The End of Vanity Metrics: What Brands Should Do If “Likes” Disappear

A fundamental part of Instagram is the ability to “like” content posted by the accounts you follow. However, since April 2019, Instagram has been testing out a new update that hides the number of likes on a given post. This test hides the number of “likes” that a user’s post has received, with the goal of lowering the “vanity metrics” associated with the application. As of July 2019, the Instagram “like” testing ban has expanded to other markets of the globe, prompting existing users to reconsider how they are using Instagram.

If approved, the disappearance of “likes” will bring a variety of changes to the platform for both users and companies. For brands and advertisers, alternative social media strategies will become necessary to adjust their changing relationship with online influencers. With an enterprise entirely built on the “likes” and reach of their posts, influencers will have to find other ways to interact with their audiences.

The current Instagram model allows users to view the amount of “likes”, comments, shares and other interactions that outside users have with their content. The measure of value each interaction has on a piece of content is called a “vanity metric”. With Instagram’s hidden “like” count, the value of “vanity metrics” will decrease – forcing users to create content that people will engage with because they like and trust it. Views solely for the sake of views won’t cut it anymore. Brands and advertisers are able to use influencer marketing to engage with audiences outside of their initial reach, but the disappearance of “likes” creates a new scenario: what do you do when your primary measure of engagement is gone?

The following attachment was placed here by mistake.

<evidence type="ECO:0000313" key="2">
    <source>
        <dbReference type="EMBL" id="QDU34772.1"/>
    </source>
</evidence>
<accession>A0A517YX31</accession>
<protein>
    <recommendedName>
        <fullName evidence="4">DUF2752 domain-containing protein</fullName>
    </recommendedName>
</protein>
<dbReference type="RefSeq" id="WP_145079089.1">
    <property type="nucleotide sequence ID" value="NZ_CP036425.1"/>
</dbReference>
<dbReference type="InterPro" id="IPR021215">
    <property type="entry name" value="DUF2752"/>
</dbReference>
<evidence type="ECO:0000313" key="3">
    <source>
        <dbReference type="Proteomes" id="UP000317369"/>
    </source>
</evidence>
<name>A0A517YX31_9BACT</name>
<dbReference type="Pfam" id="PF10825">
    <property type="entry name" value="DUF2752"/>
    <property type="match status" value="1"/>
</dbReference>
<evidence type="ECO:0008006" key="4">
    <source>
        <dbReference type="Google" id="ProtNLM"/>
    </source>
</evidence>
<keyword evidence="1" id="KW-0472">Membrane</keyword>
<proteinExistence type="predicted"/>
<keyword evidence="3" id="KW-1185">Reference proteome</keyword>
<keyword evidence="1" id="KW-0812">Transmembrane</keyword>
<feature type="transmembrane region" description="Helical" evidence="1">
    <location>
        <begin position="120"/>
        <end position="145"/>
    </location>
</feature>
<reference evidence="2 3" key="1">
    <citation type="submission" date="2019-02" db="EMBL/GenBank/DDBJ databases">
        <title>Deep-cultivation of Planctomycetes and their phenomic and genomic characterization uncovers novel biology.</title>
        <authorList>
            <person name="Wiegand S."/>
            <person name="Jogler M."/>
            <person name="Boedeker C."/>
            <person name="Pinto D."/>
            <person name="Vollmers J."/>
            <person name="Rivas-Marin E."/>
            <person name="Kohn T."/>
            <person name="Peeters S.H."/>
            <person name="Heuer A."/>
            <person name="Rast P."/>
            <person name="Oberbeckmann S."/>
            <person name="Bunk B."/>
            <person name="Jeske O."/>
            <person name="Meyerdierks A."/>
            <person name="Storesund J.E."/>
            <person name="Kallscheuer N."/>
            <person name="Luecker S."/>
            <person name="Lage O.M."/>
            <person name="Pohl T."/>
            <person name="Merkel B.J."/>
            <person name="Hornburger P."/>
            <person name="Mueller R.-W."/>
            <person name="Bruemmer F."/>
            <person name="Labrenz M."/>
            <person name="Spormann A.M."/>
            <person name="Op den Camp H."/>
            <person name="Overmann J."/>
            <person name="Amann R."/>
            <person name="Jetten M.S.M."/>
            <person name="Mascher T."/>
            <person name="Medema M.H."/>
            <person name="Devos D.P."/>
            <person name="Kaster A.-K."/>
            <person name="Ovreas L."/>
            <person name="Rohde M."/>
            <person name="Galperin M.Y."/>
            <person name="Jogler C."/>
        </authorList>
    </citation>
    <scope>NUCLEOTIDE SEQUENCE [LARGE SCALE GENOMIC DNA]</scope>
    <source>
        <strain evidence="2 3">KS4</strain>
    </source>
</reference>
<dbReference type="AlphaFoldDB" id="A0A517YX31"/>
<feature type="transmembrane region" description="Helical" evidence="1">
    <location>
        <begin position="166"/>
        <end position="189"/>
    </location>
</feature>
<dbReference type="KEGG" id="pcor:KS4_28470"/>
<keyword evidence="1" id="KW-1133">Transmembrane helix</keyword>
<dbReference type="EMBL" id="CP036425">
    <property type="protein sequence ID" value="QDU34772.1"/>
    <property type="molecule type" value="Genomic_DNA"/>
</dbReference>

What This Means For Brands

The influencer relationship model is changing. With “likes” no longer available, brands will have to find a new way to measure the amount of success their influencer marketing is getting them. This could translate a few ways:

Creating Better Partnerships

The tiers of influencers range depending on their follow counts and engagement rates, but with the decreasing amount of “vanity metrics”, these measures become less important. Brands will have to create more meaningful partnerships with influencers that are fully engaged in their desired markets. Although macro-influencers and other top tier candidates are highly sought after and proven to be effective in brand’s product marketing, smaller followings are the ones that will benefit from Instagram’s update. Ranging anywhere from 1000 to 1500 followers, nano-influencers have small, extremely dedicated groups of followers on a grassroots level that allow them to present themselves as more authentic and overall more transparent.

While bigger influencers are expected to promote brands and products, smaller influencers are viewed as more honest with their followers, and in turn their followers trust what they have to say a little bit more. Their audiences are also receptive, meaning brand messages are more likely to translate into physical sales of a product or service, as well as a deeper connection between user and brand. This is only one example of the direction a brand could take towards a better partnership; the balance will depend on brands and advertisers leveraging their smaller influencers and their more knowledgeable, niche markets. 

Using Alternative Platforms And Methods For Engagement